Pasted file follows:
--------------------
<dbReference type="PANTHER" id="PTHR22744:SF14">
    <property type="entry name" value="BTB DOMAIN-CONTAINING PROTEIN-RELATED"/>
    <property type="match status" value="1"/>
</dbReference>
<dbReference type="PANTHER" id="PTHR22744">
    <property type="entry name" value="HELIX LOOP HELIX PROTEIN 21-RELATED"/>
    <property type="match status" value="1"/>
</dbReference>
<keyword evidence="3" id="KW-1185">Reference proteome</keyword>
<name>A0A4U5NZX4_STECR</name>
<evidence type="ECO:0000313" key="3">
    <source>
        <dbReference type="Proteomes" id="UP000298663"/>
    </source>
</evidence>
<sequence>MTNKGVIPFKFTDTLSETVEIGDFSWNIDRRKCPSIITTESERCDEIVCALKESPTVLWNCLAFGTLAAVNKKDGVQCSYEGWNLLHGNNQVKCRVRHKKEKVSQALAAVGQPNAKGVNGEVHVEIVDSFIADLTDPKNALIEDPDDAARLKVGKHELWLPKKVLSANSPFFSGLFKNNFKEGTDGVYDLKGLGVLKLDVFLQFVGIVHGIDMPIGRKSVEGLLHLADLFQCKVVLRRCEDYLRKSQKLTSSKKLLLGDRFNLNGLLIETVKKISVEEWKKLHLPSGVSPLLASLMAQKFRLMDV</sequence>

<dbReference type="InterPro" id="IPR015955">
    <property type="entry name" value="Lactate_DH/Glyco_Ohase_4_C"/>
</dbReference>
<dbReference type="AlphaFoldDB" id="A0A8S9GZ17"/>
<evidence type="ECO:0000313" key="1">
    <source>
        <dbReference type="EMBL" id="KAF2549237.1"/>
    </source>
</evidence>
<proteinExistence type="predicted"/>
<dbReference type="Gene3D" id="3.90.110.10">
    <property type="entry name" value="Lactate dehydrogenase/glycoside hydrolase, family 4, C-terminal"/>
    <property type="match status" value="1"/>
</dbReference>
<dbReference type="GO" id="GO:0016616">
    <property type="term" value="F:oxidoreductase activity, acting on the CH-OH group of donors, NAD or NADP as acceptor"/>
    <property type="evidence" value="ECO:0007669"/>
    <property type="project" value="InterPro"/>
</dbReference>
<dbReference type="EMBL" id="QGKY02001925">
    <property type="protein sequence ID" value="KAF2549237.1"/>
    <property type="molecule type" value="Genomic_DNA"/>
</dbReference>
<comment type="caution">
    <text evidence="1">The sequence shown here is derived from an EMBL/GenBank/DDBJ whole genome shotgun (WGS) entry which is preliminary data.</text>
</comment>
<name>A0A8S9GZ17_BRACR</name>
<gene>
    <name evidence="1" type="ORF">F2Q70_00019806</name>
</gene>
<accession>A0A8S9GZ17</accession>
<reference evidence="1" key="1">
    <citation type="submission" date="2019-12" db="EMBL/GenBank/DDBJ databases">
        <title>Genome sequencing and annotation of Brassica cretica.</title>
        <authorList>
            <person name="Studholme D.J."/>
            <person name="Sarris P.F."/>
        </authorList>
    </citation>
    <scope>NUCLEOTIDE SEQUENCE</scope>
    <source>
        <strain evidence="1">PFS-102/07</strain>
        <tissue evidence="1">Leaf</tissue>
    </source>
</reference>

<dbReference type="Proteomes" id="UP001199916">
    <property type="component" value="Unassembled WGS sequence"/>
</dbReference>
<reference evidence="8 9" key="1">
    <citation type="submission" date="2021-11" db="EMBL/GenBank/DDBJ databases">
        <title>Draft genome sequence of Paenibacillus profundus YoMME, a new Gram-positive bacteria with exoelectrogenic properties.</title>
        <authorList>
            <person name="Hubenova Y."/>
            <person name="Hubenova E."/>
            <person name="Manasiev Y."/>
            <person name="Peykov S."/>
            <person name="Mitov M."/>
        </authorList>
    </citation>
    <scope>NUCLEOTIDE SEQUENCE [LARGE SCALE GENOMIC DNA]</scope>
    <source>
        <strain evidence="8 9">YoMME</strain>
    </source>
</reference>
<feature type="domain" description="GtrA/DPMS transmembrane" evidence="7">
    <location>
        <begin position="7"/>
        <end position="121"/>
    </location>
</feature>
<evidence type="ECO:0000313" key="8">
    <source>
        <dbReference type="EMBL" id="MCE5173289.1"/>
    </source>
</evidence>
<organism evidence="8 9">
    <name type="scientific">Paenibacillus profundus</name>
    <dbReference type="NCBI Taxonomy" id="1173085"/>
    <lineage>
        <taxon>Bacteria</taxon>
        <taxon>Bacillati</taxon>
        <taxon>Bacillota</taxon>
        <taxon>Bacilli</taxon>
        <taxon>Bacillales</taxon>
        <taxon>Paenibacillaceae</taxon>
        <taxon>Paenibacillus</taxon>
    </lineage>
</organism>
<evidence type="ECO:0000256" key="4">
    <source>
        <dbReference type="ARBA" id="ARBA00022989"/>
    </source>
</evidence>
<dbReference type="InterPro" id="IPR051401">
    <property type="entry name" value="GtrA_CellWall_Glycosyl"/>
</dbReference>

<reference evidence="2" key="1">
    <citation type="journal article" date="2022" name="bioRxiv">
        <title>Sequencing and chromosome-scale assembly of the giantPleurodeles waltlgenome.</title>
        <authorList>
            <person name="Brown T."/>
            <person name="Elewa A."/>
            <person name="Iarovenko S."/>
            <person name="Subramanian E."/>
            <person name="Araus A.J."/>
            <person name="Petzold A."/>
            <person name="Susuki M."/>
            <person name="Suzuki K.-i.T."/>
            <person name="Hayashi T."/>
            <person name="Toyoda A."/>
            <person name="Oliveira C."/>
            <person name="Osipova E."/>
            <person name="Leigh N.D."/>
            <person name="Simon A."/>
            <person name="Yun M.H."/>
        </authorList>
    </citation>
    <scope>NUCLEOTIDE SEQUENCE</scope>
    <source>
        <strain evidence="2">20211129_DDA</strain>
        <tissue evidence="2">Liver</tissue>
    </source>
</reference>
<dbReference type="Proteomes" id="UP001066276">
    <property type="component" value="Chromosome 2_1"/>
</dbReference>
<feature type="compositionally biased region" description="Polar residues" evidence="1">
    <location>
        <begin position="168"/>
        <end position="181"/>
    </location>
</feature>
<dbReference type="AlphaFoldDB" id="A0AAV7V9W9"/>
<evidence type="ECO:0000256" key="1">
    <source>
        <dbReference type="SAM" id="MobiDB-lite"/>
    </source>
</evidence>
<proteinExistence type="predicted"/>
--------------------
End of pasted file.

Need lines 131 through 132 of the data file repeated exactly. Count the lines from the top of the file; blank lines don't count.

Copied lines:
            <person name="Yun M.H."/>
        </authorList>